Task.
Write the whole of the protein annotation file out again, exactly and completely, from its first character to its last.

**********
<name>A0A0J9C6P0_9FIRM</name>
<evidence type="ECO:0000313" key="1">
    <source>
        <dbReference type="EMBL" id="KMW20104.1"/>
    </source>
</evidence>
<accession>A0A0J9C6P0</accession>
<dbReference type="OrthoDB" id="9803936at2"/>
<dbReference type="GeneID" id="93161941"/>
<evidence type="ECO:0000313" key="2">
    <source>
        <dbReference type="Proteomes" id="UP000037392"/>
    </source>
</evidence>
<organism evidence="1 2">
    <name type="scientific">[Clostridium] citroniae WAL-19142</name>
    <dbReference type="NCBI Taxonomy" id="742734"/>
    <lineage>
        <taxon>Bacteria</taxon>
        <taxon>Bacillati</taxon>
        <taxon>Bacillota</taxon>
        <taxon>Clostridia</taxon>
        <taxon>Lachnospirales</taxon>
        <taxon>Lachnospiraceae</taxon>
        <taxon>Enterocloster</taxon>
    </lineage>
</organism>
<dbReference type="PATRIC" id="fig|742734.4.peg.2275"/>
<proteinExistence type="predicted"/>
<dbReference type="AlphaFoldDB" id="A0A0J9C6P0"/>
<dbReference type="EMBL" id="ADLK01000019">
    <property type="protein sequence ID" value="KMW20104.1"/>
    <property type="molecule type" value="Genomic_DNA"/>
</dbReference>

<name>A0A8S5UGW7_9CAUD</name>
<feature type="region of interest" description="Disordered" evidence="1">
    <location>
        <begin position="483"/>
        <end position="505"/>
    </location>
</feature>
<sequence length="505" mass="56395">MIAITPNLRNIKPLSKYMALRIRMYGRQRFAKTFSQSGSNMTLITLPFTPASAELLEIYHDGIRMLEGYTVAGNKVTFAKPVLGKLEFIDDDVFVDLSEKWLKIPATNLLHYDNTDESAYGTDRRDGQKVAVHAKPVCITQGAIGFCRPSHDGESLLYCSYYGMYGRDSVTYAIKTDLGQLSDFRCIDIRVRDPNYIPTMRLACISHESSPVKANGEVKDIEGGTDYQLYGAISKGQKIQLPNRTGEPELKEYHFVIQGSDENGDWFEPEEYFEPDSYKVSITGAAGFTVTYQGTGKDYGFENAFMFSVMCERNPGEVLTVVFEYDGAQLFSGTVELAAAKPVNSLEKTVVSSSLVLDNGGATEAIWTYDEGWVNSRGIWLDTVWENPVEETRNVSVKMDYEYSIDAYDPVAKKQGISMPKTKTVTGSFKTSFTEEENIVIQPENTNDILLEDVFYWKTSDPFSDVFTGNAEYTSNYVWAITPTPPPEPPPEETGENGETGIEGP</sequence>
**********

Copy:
<name>A0A0J9C6P0_9FIRM</name>
<evidence type="ECO:0000313" key="1">
    <source>
        <dbReference type="EMBL" id="KMW20104.1"/>
    </source>
</evidence>
<accession>A0A0J9C6P0</accession>
<dbReference type="OrthoDB" id="9803936at2"/>
<dbReference type="GeneID" id="93161941"/>
<evidence type="ECO:0000313" key="2">
    <source>
        <dbReference type="Proteomes" id="UP000037392"/>
    </source>
</evidence>
<organism evidence="1 2">
    <name type="scientific">[Clostridium] citroniae WAL-19142</name>
    <dbReference type="NCBI Taxonomy" id="742734"/>
    <lineage>
        <taxon>Bacteria</taxon>
        <taxon>Bacillati</taxon>
        <taxon>Bacillota</taxon>
        <taxon>Clostridia</taxon>
        <taxon>Lachnospirales</taxon>
        <taxon>Lachnospiraceae</taxon>
        <taxon>Enterocloster</taxon>
    </lineage>
</organism>
<dbReference type="PATRIC" id="fig|742734.4.peg.2275"/>
<proteinExistence type="predicted"/>
<dbReference type="AlphaFoldDB" id="A0A0J9C6P0"/>
<dbReference type="EMBL" id="ADLK01000019">
    <property type="protein sequence ID" value="KMW20104.1"/>
    <property type="molecule type" value="Genomic_DNA"/>
</dbReference>

<name>A0A8S5UGW7_9CAUD</name>
<feature type="region of interest" description="Disordered" evidence="1">
    <location>
        <begin position="483"/>
        <end position="505"/>
    </location>
</feature>
<sequence length="505" mass="56395">MIAITPNLRNIKPLSKYMALRIRMYGRQRFAKTFSQSGSNMTLITLPFTPASAELLEIYHDGIRMLEGYTVAGNKVTFAKPVLGKLEFIDDDVFVDLSEKWLKIPATNLLHYDNTDESAYGTDRRDGQKVAVHAKPVCITQGAIGFCRPSHDGESLLYCSYYGMYGRDSVTYAIKTDLGQLSDFRCIDIRVRDPNYIPTMRLACISHESSPVKANGEVKDIEGGTDYQLYGAISKGQKIQLPNRTGEPELKEYHFVIQGSDENGDWFEPEEYFEPDSYKVSITGAAGFTVTYQGTGKDYGFENAFMFSVMCERNPGEVLTVVFEYDGAQLFSGTVELAAAKPVNSLEKTVVSSSLVLDNGGATEAIWTYDEGWVNSRGIWLDTVWENPVEETRNVSVKMDYEYSIDAYDPVAKKQGISMPKTKTVTGSFKTSFTEEENIVIQPENTNDILLEDVFYWKTSDPFSDVFTGNAEYTSNYVWAITPTPPPEPPPEETGENGETGIEGP</sequence>